It is not uncommon for Steiner teachers to loop with their students, staying with them from first grade through eighth grade, creating an indelible bond between the teacher and the students.
Montessori classrooms are child-centered. In Montessori classrooms, the teacher is a gentle guide. There is neither morning lesson nor morning work beyond that which the individual child deems necessary. The Montessori method recognizes that children are capable of teaching themselves, and as such Montessori students are the planners of their day. The Montessori teacher is a full-time observer as well as a part-time director. The teacher is a mediator when classroom scuffles escalate to a point that requires intervention, and dispenses suggestions regarding best practices and safety protocols. Students, however, are responsible for their own academics.
Steiner vs. Montessori: Curriculum
Curriculum, or lack thereof, is another area in which these two models of education diverge.
The rich curriculum used in Steiner schools was created and developed by Rudolf Stiner himself. Steiner outlined a general theme for each grade level:
- First Grade: Fairy Tales and Fables,
- Second Grade: Saints and Legends
- Third Grade: Old Testament Stories
- Fourth Grade: Norse Mythology
- Fifth Grade: Ancient Culture
- Sixth Grade: The Middle Ages
- Seventh Grade: The Age of Exploration
- Eight Grade: Revolutions
However, the individual teacher decides the best way to implement the theme. For example, the third grade Steiner curriculum calls for the study of Old Testament stories. However, the teacher may choose to teach creation myths from around the world. And one fifth grade teacher may focus on ancient India, while another may concentrate on ancient Greece. Steiner believed that the teacher was the final authority in decisions regarding their class, free of interference from administrators and administration.
Apart from the central theme for each grade, Steiner school students stay busy learning a variety of practical arts from knitting and crocheting to machine sewing and woodworking. Music is also in the curriculum that Steiner proposed. Children have singing classes in the lower grades (1-5), which develop into a choir in the upper grades (6-8). Along the way these students have perfected four-part harmonies, singing acapella, and singing in rounds.
In the first grade, Steiner students each receive their own pentatonic flute. In third grade, they not only begin to play recorders, but also begin studying a stringed instrument. Some Steiner schools introduce wind instruments in fifth grade, as well. The upper grades have orchestra classes that culminate with two performances a year.
Curriculum is simply not a part of the Montessori method. Rather than concentrating on developing a curriculum. Maia Montessori conceived five principles for educating children:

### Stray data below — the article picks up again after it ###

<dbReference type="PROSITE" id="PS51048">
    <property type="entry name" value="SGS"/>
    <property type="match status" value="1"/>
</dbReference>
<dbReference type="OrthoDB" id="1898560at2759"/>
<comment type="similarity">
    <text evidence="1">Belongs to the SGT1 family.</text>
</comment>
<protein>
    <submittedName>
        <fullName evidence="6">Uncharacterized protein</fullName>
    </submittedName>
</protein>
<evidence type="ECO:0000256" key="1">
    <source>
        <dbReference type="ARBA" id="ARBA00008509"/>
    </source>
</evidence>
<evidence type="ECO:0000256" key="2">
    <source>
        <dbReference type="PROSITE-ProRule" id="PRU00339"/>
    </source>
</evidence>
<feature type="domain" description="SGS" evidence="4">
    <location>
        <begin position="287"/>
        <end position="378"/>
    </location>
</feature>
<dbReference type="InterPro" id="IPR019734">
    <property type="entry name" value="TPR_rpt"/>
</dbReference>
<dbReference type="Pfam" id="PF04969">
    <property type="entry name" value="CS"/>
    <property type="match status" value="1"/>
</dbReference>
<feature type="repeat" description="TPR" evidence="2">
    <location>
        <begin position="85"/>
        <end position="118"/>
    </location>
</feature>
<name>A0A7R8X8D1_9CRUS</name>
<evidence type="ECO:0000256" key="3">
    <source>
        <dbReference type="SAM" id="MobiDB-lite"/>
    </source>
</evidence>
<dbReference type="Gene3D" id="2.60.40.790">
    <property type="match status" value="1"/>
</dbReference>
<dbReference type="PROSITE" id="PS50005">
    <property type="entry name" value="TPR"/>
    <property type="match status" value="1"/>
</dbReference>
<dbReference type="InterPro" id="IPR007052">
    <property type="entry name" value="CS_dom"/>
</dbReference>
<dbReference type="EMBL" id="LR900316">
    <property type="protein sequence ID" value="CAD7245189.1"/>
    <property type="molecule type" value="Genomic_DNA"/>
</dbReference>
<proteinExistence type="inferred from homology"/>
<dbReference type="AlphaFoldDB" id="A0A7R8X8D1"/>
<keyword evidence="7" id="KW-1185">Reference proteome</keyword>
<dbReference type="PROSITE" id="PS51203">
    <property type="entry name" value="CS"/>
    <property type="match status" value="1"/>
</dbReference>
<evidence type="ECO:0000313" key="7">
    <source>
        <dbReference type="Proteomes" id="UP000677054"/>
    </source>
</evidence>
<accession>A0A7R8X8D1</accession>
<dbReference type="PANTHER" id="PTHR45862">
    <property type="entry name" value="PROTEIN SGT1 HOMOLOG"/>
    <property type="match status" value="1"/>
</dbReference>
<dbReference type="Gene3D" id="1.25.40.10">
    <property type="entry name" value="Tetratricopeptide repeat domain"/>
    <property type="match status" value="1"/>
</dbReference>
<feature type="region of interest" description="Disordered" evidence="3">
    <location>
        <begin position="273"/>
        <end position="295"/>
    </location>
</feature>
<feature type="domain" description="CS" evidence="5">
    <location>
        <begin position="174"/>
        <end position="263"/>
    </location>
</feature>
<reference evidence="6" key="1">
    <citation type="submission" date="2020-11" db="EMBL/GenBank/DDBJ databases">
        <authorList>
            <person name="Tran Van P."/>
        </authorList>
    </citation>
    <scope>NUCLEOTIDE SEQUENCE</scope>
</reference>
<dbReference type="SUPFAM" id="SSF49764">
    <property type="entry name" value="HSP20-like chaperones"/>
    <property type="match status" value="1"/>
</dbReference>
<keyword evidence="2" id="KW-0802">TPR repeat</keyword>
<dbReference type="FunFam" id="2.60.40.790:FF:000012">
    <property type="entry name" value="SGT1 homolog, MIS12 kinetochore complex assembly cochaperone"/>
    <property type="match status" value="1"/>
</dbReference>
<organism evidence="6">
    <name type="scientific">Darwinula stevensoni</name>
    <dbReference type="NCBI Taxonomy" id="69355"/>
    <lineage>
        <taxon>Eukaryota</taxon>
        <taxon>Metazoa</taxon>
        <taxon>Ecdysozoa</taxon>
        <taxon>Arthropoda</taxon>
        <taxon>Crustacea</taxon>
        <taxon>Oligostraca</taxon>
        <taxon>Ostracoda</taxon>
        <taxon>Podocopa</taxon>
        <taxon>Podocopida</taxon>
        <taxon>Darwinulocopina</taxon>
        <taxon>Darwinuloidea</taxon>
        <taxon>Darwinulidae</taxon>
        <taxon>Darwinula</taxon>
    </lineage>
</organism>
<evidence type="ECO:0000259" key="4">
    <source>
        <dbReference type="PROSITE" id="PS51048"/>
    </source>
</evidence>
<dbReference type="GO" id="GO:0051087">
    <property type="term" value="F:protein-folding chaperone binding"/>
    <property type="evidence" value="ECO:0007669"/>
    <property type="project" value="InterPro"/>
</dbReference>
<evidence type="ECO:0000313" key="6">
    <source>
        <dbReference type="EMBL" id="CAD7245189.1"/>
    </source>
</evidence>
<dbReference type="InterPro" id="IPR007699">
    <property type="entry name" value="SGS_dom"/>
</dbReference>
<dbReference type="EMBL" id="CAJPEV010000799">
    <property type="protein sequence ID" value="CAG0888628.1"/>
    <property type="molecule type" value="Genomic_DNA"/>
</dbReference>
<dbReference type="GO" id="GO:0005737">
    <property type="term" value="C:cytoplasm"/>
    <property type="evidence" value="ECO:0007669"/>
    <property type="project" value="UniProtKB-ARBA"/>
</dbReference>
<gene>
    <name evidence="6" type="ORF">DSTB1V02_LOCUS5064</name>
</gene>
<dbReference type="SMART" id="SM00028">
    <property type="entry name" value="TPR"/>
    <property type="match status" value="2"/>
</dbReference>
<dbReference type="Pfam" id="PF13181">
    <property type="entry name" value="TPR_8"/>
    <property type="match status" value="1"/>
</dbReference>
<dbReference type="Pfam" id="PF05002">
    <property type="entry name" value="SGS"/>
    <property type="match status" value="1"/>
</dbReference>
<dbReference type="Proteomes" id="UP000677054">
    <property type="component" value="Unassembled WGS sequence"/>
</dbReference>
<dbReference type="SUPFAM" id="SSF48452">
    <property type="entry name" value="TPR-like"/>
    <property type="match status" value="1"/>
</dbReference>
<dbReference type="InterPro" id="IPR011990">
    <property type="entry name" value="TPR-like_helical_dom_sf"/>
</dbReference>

- Respect for the whole child
- Acceptance that the child has an absorbent mind
- Awareness of sensitive periods in which a child is prepared to learn new skills
- Access to a prepared environment in which to explore and embrace their interests and talents
- The child is a capable teacher, able to educate him/her/themself. auto-education
Though individual students in Montessori schools may create their own individualized syllabi and curricula, they are the products of their absorbent little minds and not the work of Montessori, who would, however, no doubt approve of the students' initiative. It is precisely Montessori's understanding of the child's ability to create their own meaningful work, that allowed her to create an education model without a curriculum.
Steiner vs. Montessori: Homework, Tests, Grades
In the case of Steiner. vs. Montessori schools, they're convergent in their lack of homework, tests, and grades. Both Rudolf Steiner and Maria Montessori recognized that tests and grades harmed the psyches of those who underperform. Conversely, they understood that the abilities and intellect of students who performed well were not affected by the outcome. instead of letter and number grades, Steier and Montessori students are evaluated by their teachers through written narrative reports to and conversations with parents. These reports offer detailed insights and understanding of students that simply are not adequately reflected in a letter or number grade.
Though both of these methods of education remain popular over 100 years after being conceived, the Montessori method has outpaced Steiner's model. As of 2022, Montessori boasts 15,000 schools around the globe, 3,000 of which are located in the U.S. Steiner on the other hand has 2,000 schools throughout the world, 130 of which are located in the U.S. Regardless of which model you choose, each model has stood the test of time.